Cassini completes second pass inside Saturn’s rings

May 9, 2017


NASA’s Cassini probe survived its second pass between Saturn and its innermost rings earlier this week, giving scientists increasing confidence the region between the rings and the cloud tops is clear of large particles that might represent a threat to the spacecraft.

Virtually out of propellant, Cassini is wrapping up its extended 13-year mission at Saturn by making 22 dives between the gas giant and its vast ring system, collecting priceless science data before crashing into the planet in September in a long-planned kamikaze-like maneuver to close out a remarkably successful flight.

On April 26, Cassini made the first of 22 planned ring-plane crossings, using its large dish antenna as a shield in case scientists had underestimated the amount of ring material that might be present. Crossing the plane at more than 76,000 mph, even relatively small particles could cause serious damage.

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6 comments on “Cassini completes second pass inside Saturn’s rings


    After almost 20 years in space, NASA’s Cassini spacecraft begins the final chapter of its remarkable story of exploration: its Grand Finale.

    Between April and September 2017, Cassini will undertake a daring set of orbits that is, in many ways, like a whole new mission.
    Following a final close flyby of Saturn’s moon Titan, Cassini will leap over the planet’s icy rings and begin a series of 22 weekly dives between the planet and the rings.

    The spacecraft will make detailed maps of Saturn’s gravity and magnetic fields, revealing how the planet is arranged internally, and possibly helping to solve the irksome mystery of just how fast Saturn is rotating.

    The final dives will vastly improve our knowledge of how much material is in the rings, bringing us closer to understanding their origins.

    Cassini’s particle detectors will sample icy ring particles being funneled into the atmosphere by Saturn’s magnetic field.

    Its cameras will take amazing, ultra-close images of Saturn’s rings and clouds.

    Cassini’s final images will have been sent to Earth several hours before its final plunge, but even as the spacecraft makes its fateful dive into the planet’s atmosphere, it will be sending home new data in real time.
    Key measurements will come from its mass spectrometer, which will sample Saturn’s atmosphere, telling us about its composition until contact is lost.

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  • While Cassini is providing amazing new data on Saturn, Juno is visiting the Solar System’s other gas-giant planet.
    Many of the best images are being processed by citizen scientists

    Scientists working on the American space agency’s new Juno mission say its initial observations at Jupiter have taken their breath away.

    In particular, they have been amazed by the storms seen at the planet’s poles.

    “Think of a bunch of hurricanes, every one the size of the Earth, all packed so close together that each hurricane touches the other,” said Mike Janssen.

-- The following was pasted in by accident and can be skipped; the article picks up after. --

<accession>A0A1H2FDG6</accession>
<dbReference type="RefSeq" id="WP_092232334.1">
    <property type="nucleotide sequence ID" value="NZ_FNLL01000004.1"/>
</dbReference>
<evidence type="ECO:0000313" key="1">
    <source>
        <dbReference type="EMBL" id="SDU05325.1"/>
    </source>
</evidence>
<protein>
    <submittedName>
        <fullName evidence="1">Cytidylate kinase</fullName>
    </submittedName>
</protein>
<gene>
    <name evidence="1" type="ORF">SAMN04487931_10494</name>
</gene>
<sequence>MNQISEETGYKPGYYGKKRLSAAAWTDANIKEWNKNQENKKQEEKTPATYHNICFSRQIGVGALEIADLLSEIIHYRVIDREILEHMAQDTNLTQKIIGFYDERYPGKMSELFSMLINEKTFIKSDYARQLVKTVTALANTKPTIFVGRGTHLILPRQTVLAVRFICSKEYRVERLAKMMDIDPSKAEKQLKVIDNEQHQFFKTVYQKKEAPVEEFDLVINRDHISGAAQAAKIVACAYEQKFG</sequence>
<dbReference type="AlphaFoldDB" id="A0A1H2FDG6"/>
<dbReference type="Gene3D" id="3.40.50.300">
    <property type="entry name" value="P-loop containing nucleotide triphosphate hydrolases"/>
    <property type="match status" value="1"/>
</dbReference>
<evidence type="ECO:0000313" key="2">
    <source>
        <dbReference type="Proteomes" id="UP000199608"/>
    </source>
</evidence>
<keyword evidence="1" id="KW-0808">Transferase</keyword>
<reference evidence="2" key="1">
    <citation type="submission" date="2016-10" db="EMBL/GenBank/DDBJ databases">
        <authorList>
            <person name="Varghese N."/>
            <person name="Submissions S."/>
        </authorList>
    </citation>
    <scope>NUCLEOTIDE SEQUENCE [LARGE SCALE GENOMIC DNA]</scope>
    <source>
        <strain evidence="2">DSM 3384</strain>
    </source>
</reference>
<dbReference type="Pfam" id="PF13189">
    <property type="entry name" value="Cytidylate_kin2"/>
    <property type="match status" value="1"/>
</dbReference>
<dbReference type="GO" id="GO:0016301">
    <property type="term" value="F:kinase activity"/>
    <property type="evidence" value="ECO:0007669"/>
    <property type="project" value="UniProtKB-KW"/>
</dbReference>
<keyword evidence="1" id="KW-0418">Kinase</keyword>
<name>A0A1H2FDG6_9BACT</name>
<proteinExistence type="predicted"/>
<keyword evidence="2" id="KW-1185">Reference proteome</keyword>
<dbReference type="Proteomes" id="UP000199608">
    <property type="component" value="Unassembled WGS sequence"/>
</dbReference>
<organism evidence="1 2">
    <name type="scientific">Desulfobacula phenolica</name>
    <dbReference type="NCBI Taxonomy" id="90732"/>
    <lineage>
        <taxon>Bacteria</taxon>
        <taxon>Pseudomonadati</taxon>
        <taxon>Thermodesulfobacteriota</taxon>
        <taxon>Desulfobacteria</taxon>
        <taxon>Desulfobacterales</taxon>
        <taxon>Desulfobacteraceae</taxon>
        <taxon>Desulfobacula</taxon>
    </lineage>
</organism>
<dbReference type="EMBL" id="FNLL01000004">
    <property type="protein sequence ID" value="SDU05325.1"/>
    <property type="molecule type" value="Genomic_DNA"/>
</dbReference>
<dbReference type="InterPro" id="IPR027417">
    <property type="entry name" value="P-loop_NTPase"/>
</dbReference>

“Even in rooms of hardened researchers, these images of swirling clouds have drawn gasps,” the Nasa man added.

    The Juno probe arrived at the fifth planet from the Sun on 4 July last year. Since then, it has been making a close pass over the gas giant every 53 days.

    The first data to come out of these observations are now being reported in two papers (here and here) in the journal Science, and in more than 40 others in a special collection for Geophysical Research Letters.

    The mission team says that in nearly all instances, previously cherished theories about how Jupiter works are being challenged.

    “We’re getting the first really close up and personal look at Jupiter and we’re seeing that a lot of our ideas were incorrect and maybe naive,” said Juno principal investigator Scott Bolton from the Southwest Research Institute in San Antonio, Texas.

    Those big cyclones that cover the highest latitudes of the planet are only now being seen in detail because previous missions to the planet never really got to look from above and below like Juno – certainly not at such a high resolution. Features down to 50km across can be discerned.

    The structures are very different from those seen at Saturn’s poles, for example, and the team will have to explain why. It is also not clear at this stage how long-lived they are. Will they dissipate much faster than the storms at lower latitudes, which in some cases – as with the famous Great Red Spot on Jupiter – have persisted for centuries?

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  • The Cassini mission is now approaching its end phase!

    The spectacular rings of Saturn may be relatively young, perhaps just 100 million years or so old.

    This is the early interpretation of data gathered by the Cassini spacecraft on its final orbits of the giant world.

    If confirmed, it means we are looking at Saturn at a very special time in the age of the Solar System.

    Cassini is scheduled to make only two more close-in passes before driving itself to destruction in Saturn’s atmosphere on 15 September.

    The probe is being disposed of in this way because it will soon run out of fuel. That would render it uncontrollable, and mission managers at the US space agency Nasa do not want it crashing into – and contaminating – moons that could conceivably host microbial lifeforms.